If you think about it, the flower farm in episode 5 wouldn't be economically viable without the ability to ship the flowers long distance. When the flowers bloom, there'd just be too many to sell on a local market. The price would collapse. The only way he could make a decent income would be by shipping his flowers to a very large number of destinations, so that he didn't send very many to any of them.

I wonder if there are magical shipping firms in the business of moving bulk cargo around? Must be.

Posted by: Steven Den Beste in Engineer's Disease at 09:30 PM | Comments (9) | Add Comment
Post contains 1166 words, total size 7 kb.

1 Some kinds of magic could make economic activity very problematic. Duplication magic, for instance: what if magicians could create things out of nothing? Could be really valuable, don't you think?

Actually, if magic is really easy, would you even
need a work ethic?

You can use Clarke's law to extend this to sufficiently-advanced technology.  Neil Stephenson looks at the social effects of ready-made access to "duplication magic" in the form of household nanotech fabrication in his book The Diamond Age.

I think that magic represents a singularity, a point where we can't say what social effects it would have.  We have to imagine it based on our own experiences, and what we create in fantasy is necessarily colored by being based on our own world.  This has become a trap for many authors who have imagined magic in a modern technology setting.  You invariably end up with magic-wielders casting fireballs versus mundanes with guns.  While that passes the refrigerator test in that there are cases where I could come up with an explanation for why that would happen, it doesn't make sense to me as what I would do if I had access to magic.  If I have access to the non-magic "0 level fireball spell" (material component: hand grenade) then studying a magical version is not as useful as studying magic that is not yet duplicated by technology.  If I can magically sense the presence of all enemies within 100 feet, regardless of concealment, magic combat spells are probably superfluous if I have a gun.  But everyone can imagine the power of being able to throw a ball of fire at one's enemies, and it something that can be impressively visualized.

Posted by: Civilis at August 11, 2007 04:06 AM (qCWoW)

2 Both are good points.  We have never had magic per se, so we don't really know how it would work or what we would do with it, and we tend to think of uses for magic that would help *us* in our daily lives.  But if our world had had magic from the beginning, civilization would have developed down completely different paths.  Perhaps today, people would be struggling with the concept of magical mirrors or walls that allowed one person to affix a note that others with similar items could see on the other side of the planet.  Perhaps inventors would be struggling to create a spell or device which would record sights and sounds so that people who were not present could witness them later, without violating the privacy of the minds of those who were present.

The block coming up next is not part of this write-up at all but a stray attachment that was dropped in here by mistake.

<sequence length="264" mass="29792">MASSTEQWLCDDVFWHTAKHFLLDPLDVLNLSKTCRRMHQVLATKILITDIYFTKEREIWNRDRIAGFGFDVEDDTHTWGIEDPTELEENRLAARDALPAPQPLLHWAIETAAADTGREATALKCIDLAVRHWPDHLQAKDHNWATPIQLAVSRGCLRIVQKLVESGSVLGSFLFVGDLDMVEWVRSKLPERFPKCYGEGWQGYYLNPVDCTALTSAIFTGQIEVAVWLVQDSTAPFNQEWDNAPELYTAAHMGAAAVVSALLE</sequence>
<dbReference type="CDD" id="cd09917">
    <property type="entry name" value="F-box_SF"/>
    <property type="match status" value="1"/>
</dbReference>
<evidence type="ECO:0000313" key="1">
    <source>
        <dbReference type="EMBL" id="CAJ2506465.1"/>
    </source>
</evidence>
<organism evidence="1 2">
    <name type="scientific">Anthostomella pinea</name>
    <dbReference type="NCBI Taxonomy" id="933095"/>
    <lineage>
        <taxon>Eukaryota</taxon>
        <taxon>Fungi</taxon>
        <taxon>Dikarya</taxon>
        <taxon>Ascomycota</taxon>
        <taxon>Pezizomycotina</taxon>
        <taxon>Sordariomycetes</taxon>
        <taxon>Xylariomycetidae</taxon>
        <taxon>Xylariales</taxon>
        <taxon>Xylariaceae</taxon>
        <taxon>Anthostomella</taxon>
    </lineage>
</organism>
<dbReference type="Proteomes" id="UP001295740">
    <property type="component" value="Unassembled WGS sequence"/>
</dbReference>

But, it's incredibly hard to extrapolate that out, develop a complete, coherent model for how civilization would work, and then explain that to readers.  It's even harder to do so in a movie or series, which can only relay visual and aural information, and cannot really begin to describe things like telepathy or magical senses, so magical civilizations tend to look even more like simple copies of ours with magical elements tacked on.

Posted by: BigD at August 11, 2007 05:57 AM (JJ4vV)

3 Another examination of this (not as good, for reasons I'll explain) is in the Hell's Gate series by David Weber and Linda Evans.  In it, a magic-wielding society with technology about 1200's A.D. (crossbows) ends up in a cross-universal war with a psionic society of about 1900 A.D. technology (trains & early machine guns).  Both sides find the other's abilities to be strange and frightening.  The story is told mostly from the psionic side, and it becomes evident that many of the roles we give to technology, they substitute psionics.  As such, their society does not come across as convincingly alien; in that regard, it's rather disappointing.

If I had to make one complaint about todays crop of prolific sf-fantasy writers, its that they lack imagination.  They steal a plot or idea from history, change the details, and run with it.  It makes for entertaining, but not thought-provoking, reading.

It does sell books, though.  That makes publishers happy.

Posted by: ubu at August 11, 2007 08:03 AM (maFgw)

4 I remember when I started watching anime 25 years ago (oy), I thought Lum looked awfully trim for someone who could fly everywhere she went....

Posted by: Toren at August 11, 2007 11:08 PM (IUaD6)

5 Flying uses a lot of calories!

Posted by: Pixy Misa at August 12, 2007 12:46 AM (PiXy!)


(smacks forehead)

Duhh!  Of course.

Posted by: Toren at August 12, 2007 12:37 PM (IUaD6)

7 Assuming angels burn calories. . .

( hey, dragons often don't seem to )

Posted by: metaphysician at August 12, 2007 01:22 PM (dkszP)

8 For instance, we build stairs because we have legs. Stairs are far apart because our legs are long. What if we rolled instead of walked? Then we'd be using ramps instead of stairs, right? but what of the problem of rolling out of control? They couldn't be simple slopes, so what would they be?

Well, staircases don't have anything to prevent us from "walking" out of control, do they? Staircases assume the user is competent enough to use them, which is why we have things like baby gates. But I think I understand what you mean, anyway.

Posted by: atomic_fungus at August 15, 2007 11:49 AM (7YxzV)

9 Staircases have landings every once in a while. Presumably ramps would have something similar.

Posted by: Steven Den Beste at August 15, 2007 01:40 PM (+rSRq)